Urine Testing: The Basics

March 19th, 2009 Allen Trapp Posted in Driving under the Influence of Drugs, Urine Test No Comments »

     Urine samples are usually tested for drugs by using a screening test followed by gas chromatography-mass spectroscopy (GCMS).  The screening test is normally an enzymatic method of analysis that determines if the “signal strength” is at or above a cut-off level.  These tests employ reagents that interact with several different but related compounds (e.g., metabolites) and measure the total “signal strength” of all those compounds. 

     GCMS should be able to identify both the parent drug and any metabolite(s).  If a parent drug is identified, the metabolite should also be present.  For example, if a urine sample is positive for methamphetamine, it should also be positive for amphetamine. 

     In order for a test result to be reported as positive the amount of a compound should equal or exceed the cut-off level.  If the cut-off limit for the GCMS is not met, the result should be reported as negative.   In other words, sound science dictates that reports reading “lower than the lowest calibrator” should not be reported as positive.

     One final word about metabolites: Most metabolites are less psychoactive than the parent drug or are inactive, which means that they have no impact on the person.  If only an inactive metabolite such as carboxy THC is found in a urine sample, the metabolite did not affect driving. 

Written by Allen Trapp who is board certified by the National College for DUI Defense and the author of Georgia DUI Survival Guide Visit Website
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Urine Tests: False Positive Results for Drugs

August 14th, 2006 Allen Trapp Posted in Urine Test No Comments »

Substances that cause False Positive Drug Test Results

THC – Substances or Conditions which can cause false positives
Dronabinol (Marinol)
Ibuprofen; (Advil, Nuprin, Motrin, Excedrin IB etc)
Ketoprofen (Orudis KT)
Kidney infection (Kidney disease, diabetes) Liver Disease
Naproxen (Aleve)
Promethazine (Phenergan, Promethegan)
Riboflavin (B2, Hempseed Oil)

Amphetamines – Substances or Conditions which can cause false positives
Ephedrine, pseudoephedrine, propylephedrine, phenylephrine, or desoxyephedrine
(Nyquil, Contact, Sudafed, Allerest, Tavist-D, Dimetapp, etc)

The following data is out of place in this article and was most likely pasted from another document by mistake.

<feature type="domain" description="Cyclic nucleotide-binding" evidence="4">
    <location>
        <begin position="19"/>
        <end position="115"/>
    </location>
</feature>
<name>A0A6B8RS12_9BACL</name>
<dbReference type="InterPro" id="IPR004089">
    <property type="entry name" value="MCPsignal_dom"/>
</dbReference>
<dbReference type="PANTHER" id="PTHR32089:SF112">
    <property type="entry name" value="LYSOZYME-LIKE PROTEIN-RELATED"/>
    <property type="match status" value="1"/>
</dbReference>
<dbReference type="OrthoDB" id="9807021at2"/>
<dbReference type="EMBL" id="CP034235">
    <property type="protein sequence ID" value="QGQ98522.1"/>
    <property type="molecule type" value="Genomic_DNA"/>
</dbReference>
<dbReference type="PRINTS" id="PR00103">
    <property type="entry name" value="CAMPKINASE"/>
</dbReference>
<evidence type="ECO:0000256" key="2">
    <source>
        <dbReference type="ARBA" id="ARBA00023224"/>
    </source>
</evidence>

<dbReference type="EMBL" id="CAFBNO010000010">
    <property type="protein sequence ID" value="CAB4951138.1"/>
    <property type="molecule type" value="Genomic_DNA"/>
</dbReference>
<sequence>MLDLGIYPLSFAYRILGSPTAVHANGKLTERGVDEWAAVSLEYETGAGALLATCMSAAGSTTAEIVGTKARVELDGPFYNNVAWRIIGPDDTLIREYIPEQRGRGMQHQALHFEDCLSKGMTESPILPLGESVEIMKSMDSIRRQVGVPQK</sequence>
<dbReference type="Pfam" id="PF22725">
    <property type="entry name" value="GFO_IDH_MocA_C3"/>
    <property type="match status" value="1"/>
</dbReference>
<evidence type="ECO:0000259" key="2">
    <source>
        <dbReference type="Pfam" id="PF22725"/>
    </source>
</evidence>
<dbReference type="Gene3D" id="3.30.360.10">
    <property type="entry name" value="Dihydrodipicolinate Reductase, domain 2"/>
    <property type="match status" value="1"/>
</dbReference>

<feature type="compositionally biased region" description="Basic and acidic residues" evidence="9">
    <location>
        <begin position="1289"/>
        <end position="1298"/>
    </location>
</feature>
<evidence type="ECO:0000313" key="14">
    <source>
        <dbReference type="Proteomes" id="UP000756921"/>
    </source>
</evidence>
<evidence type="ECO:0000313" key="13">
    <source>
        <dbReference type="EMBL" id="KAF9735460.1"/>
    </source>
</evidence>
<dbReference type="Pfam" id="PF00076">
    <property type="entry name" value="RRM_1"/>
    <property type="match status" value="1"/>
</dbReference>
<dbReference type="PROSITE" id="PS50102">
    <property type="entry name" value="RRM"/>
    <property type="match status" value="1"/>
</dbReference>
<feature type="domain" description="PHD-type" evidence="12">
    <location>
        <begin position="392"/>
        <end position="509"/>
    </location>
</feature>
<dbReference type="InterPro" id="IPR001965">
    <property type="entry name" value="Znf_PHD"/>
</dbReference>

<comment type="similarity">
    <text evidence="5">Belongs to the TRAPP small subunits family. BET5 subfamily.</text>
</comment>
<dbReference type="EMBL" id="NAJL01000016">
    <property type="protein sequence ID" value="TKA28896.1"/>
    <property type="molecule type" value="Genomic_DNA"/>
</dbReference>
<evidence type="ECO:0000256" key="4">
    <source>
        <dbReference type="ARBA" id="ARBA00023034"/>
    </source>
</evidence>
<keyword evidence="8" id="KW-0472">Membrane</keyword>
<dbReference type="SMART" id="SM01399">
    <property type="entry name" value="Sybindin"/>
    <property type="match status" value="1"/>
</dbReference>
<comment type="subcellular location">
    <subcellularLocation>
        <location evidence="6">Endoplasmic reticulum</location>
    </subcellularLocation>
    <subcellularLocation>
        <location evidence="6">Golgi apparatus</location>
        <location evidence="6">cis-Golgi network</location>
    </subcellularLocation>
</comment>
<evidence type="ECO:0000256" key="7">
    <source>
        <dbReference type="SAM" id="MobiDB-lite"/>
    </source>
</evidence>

Phenegan-D, Robitussin Cold and Flu, Vicks Nyquil
Over-the-counter diet aids with phenylpropanolamine (Dexatrim, Accutrim)
Over-the-counter nasal sprays (Vicks inhaler, Afrin)
Asthma medications (Marax, Bronkaid tablets, Primatine Tablets)
Prescription medications (Amfepramone, Cathne, Etafediabe, Morazone,phendimetrazine, phenmetrazine, benzphetamine, fenfluramine, dexfenfluramine,dexdenfluramine,Redux, mephentermine, Mesocarb, methoxyphenamine, phentermine,amineptine, Pholedrine, hydroymethamphetamine, Dexedrine, amifepramone, clobenzorex,fenproyorex, mefenorex, fenelylline, Didrex, dextroamphetamine, methphenidate, Ritalin,pemoline, Cylert, selegiline, Deprenyl, Eldepryl, Famprofazone) Kidney infection, kidney disease, Liver disease, diabetes

Opiates – Substances or Conditions which can cause false positives
Poppy Seeds
Tylenol with codeine
Most prescription pain medications
Cough suppressants with Dextromethorphan (DXM)
Nyquil
Kidney infection, Kidney Disease
Diabetes, Liver Disease

Ecstacy – Substances or Conditions which can cause false positives
Ephedrine, pseudoephedrine, propylephedrine, phenylephrine, or desoxyephedrine
(Nyquil, Contact, Sudafed, Allerest, Tavist-D, Dimetapp, etc)
Phenegan-D, Robitussin Cold and Flu, Vicks Nyquil
Over-the-counter diet aids with phenylpropanolamine (Dexatrim, Accutrim)
Over-the-counter nasal sprays (Vicks inhaler, Afrin)
Asthma medications (Marax, Bronkaid tablets, Primatine Tablets)
Prescription medications (Amfepramone, Cathne, Etafediabe, Morazone,phendimetrazine, phenmetrazine, benzphetamine, fenfluramine, dexfenfluramine, dexdenfluramine,Redux, mephentermine, Mesocarb, methoxyphenamine, phentermine, amineptine, Pholedrine, hydroymethamphetamine, Dexedrine, amifepramone, clobenzorex, fenproyorex, mefenorex, fenelylline, Didrex, dextroamphetamine, methphenidate, Ritalin, pemoline, Cylert, selegiline, Deprenyl, Eldepryl, Famprofazone) Kidney infection, kidney disease
Liver disease, diabetes

Cocaine – Substances or Conditions which can cause false positives
Kidney infection (kidney disease)
Liver infection (liver disease)
Amoxicillin, tonic water

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Blood and Urine tests for Methamphetamine

August 11th, 2006 Allen Trapp Posted in Blood Test, Chemical Test, Urine Test No Comments »

     If a person has taken methamphetamine, that individual should also have its metabolite amphetamine in his or her system. In other words, levels of both methamphetamine and amphetamine should be detected in both the blood and urine. Some GC/MS assays can falsely yield positive methamphetamine levels when high concentrations of ephedrine or pseudoephedrine are present in the specimen. Depending on the temperature of the injection port, the ephedrine or pseudoephedrine can be converted (or cooked) to methamphetamine. Therefore, sound scientific practice requires a negative report for methamphetamine if only methamphetamine is found in blood or urine. The absence of amphetamine means that the person had not consumed methamphetamine, which would in the ordinary course of metabolism would produce amphetamine. Therefore, in a case where only methamphetamine is found in the blood or urine the person probably had a cold and taken cold medicine containing ephedrine or pseudoephedrine.

Written by Allen Trapp who is board certified by the National College for DUI Defense and the author of Georgia DUI Survival Guide Visit Website
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